Winning Moves Games USA
|Publication||December 14, 1966|
|Genres||Physical skill game|
Twister is a game of physical skill produced by Milton Bradley Company and Winning Moves Games USA. It is played on a large plastic mat that is spread on the floor or ground. The mat has six rows of large colored circles on it with a different color in each row: red, yellow, green, and blue. A spinner tells players where they have to place their hand or foot. The game promotes itself as "the game that ties you up in knots".
A spinner is attached to a square board and is used to determine where the player has to put their hand or foot. The spinner is divided into four labeled sections: left foot, right foot, left hand, and right hand. Each of those four sections are divided into the four colors (red, yellow, green, and blue). After spinning, the combination is called (for example: "right hand yellow") and players must move their matching hand or foot to a circle of the correct color.
In a two-player game, no two people can have a hand or foot on the same circle; the rules are different for more players. Owing to the scarcity of colored circles, players will often be required to put themselves in unlikely or precarious positions, eventually causing someone to fall. A person is eliminated when they fall or when their elbow or knee touches the mat.
History and analysis
In 1964, Reyn Guyer Sr. owned and managed a design company which made in-store displays for Fortune 500 companies.
Charles Foley was a respected and successful toy designer for Lakeside Industries in Minneapolis and answered an ad for an experienced toy designer by Reynolds Guyer Sr. of Guyer Company. Foley interviewed with Reyn Guyer Sr. and his son, Reyn, who were interested in product development within the toy business. After interviewing Foley, Guyer and his son discussed the possibility of starting a small division of the company in product development. His father agreed, for a short term, to support his son's idea for product development, and hired Foley, who negotiated a royalty agreement with Guyer Company for all games and toy items designed by Foley. Guyer Company agreed, and officially hired Foley. Foley hired Neil Rabens, an accomplished product design artist with an art degree from the Minneapolis School of Art and Design.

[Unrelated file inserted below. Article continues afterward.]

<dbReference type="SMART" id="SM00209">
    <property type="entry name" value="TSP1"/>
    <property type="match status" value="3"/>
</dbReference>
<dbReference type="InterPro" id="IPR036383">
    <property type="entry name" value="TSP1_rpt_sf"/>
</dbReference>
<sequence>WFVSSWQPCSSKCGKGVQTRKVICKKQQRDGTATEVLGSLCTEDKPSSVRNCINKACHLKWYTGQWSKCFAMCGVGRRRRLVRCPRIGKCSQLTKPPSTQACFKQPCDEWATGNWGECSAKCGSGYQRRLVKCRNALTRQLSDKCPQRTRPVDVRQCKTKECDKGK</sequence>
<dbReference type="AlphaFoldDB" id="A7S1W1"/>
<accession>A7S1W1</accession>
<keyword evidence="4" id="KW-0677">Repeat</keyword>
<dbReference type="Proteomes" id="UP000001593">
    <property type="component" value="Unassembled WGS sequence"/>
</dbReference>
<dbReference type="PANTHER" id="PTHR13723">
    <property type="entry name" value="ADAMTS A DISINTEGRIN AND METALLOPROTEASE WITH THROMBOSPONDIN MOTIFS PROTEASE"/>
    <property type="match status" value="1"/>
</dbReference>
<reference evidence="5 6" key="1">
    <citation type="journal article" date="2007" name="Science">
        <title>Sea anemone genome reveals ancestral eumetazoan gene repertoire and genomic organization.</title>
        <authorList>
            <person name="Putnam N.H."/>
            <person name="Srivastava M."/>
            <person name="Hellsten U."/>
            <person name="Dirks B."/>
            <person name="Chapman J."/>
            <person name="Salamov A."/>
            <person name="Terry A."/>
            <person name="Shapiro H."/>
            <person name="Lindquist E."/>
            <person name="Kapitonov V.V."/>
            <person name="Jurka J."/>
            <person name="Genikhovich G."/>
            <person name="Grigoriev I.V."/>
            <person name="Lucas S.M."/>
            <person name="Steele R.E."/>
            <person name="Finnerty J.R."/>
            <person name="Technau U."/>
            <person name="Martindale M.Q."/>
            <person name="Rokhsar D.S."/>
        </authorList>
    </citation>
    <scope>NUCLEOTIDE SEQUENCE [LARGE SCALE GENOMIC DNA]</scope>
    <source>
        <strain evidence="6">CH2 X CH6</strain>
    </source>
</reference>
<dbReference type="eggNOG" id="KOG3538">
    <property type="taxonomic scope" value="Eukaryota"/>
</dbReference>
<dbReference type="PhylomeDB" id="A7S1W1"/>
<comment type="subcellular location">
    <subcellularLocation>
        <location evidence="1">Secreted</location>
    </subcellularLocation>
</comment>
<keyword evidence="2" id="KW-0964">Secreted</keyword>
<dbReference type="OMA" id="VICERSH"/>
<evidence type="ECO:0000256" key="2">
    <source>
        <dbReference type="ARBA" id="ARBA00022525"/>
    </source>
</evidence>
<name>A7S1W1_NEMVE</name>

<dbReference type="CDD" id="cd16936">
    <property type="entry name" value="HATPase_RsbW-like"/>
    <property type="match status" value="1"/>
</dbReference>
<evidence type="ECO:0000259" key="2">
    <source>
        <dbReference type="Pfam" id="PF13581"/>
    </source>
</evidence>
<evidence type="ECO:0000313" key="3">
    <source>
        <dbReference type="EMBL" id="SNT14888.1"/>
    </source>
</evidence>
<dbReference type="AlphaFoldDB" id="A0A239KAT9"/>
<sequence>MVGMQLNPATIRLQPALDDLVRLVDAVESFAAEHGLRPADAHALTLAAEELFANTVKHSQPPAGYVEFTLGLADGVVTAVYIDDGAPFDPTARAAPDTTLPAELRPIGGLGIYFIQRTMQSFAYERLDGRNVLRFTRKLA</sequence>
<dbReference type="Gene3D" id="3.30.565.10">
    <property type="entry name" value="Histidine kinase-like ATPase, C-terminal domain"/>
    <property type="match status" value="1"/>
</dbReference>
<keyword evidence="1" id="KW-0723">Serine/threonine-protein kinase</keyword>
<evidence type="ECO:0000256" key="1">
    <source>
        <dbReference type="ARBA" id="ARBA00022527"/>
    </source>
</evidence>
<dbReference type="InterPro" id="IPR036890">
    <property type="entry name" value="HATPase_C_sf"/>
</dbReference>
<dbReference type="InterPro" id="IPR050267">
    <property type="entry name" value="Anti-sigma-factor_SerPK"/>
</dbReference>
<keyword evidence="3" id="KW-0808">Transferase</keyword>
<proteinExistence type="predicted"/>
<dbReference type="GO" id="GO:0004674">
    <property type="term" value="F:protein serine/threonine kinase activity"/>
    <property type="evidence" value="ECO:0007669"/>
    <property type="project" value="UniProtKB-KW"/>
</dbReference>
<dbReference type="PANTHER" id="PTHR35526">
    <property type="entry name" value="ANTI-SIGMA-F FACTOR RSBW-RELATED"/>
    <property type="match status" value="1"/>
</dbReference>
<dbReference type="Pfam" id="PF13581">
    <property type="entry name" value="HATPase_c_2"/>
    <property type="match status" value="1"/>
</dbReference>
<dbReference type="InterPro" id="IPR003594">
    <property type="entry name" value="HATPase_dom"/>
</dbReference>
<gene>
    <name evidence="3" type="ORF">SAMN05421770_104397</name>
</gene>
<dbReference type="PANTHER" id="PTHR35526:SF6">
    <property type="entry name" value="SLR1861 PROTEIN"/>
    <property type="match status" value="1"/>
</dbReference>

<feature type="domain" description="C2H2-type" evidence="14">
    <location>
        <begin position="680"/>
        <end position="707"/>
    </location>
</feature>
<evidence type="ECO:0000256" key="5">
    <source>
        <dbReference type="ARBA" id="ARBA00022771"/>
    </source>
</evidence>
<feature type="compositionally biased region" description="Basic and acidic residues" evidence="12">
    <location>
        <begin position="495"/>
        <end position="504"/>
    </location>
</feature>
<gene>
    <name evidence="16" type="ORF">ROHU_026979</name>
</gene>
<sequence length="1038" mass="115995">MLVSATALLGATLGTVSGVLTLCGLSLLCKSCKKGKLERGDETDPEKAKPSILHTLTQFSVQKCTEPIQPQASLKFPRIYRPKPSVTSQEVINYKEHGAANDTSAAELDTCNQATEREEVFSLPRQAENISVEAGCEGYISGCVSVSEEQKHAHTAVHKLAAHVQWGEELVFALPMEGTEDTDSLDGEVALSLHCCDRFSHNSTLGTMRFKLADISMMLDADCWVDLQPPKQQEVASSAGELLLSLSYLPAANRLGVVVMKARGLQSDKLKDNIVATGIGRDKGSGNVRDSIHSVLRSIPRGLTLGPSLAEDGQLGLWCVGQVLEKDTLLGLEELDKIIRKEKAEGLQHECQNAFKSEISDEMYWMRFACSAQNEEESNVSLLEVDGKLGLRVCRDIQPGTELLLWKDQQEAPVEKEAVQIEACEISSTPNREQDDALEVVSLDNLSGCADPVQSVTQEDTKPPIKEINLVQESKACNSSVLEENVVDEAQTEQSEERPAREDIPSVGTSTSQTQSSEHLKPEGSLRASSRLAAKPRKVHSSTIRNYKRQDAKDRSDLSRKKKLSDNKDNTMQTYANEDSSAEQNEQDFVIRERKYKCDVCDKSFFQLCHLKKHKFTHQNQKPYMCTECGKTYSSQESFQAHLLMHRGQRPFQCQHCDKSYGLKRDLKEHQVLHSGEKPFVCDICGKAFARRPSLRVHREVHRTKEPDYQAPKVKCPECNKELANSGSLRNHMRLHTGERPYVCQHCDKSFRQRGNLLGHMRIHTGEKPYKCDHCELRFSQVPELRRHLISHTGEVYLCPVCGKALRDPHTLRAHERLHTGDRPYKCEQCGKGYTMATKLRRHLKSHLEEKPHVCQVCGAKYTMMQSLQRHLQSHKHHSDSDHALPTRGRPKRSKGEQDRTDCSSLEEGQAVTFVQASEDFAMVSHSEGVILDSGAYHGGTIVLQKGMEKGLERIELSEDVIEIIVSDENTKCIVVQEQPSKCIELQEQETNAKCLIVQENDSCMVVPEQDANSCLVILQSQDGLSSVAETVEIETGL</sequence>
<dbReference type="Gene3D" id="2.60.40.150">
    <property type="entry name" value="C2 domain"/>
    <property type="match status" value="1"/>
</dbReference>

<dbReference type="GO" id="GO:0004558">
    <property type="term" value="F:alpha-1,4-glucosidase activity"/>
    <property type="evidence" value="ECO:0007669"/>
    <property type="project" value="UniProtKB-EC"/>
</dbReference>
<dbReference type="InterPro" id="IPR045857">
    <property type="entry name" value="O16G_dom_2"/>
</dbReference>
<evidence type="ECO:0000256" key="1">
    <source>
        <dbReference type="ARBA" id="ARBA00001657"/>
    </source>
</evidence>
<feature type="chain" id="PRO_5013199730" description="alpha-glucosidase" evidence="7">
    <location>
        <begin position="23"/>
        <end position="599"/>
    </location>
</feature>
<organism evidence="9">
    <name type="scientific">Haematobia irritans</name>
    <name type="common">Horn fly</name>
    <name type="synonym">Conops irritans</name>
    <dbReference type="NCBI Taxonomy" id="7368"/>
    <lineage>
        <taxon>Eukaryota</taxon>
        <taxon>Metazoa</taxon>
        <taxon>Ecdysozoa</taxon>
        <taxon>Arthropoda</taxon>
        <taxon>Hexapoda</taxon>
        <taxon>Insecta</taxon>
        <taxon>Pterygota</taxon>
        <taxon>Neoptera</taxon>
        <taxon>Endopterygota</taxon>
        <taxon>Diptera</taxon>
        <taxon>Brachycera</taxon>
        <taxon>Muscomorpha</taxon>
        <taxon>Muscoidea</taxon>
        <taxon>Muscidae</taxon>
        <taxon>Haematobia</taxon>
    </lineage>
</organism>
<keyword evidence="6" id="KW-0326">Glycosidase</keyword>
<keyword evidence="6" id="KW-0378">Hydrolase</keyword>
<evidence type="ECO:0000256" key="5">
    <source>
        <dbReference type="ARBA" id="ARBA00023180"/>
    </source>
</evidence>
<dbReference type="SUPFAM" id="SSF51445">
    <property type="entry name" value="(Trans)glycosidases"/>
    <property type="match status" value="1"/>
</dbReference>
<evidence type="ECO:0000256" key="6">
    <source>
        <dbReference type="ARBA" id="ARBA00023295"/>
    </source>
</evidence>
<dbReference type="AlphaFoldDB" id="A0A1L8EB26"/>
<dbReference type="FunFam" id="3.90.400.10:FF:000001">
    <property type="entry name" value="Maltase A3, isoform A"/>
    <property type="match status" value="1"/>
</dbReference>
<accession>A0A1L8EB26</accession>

The game ideas ranged from small kids' games to word games for adults. Foley had an idea for utilizing people as game pieces as part of the game idea, "a party game". Rabens had the idea to utilize a colored mat, allowing people to interact with each other, in a game idea he had developed while a student in design school. Foley saw the idea and developed the concept for having the colored dots line up in rows, and, with a spinner, created the idea for calling out players' hands and feet to the colored dots called out from the spinner. This would create a tangled-up situation between two people, and the one that falls first would lose.
With the support of Reyn Guyer Sr., Charles Foley and Neil Rabens submitted for patents (US Pat# 3,454,279) and trademark rights for what was originally called "Pretzel". Foley, with his extensive experience in the toy industry, called on his good friend, Mel Taft, Sr. V.P. for Milton Bradley in 1966, for a product idea presentation. Milton Bradley embraced the idea for the "Pretzel" game but renamed the game "Twister".
Twister became a success when actress Eva Gabor played it with Johnny Carson on television's The Tonight Show on May 3, 1966. However, in its success, it was also controversial. The company that produced it, Milton Bradley, was accused by its competitors of selling "sex in a box". That accusation is speculated to be because it was the first popular American game to use human bodies as playing pieces.
In 1984, Hasbro acquired the Milton Bradley Company, becoming Twister's parent company. The Reyn Guyer Creative Group continues to work closely with Hasbro to develop and market new additions to the line of Twister products.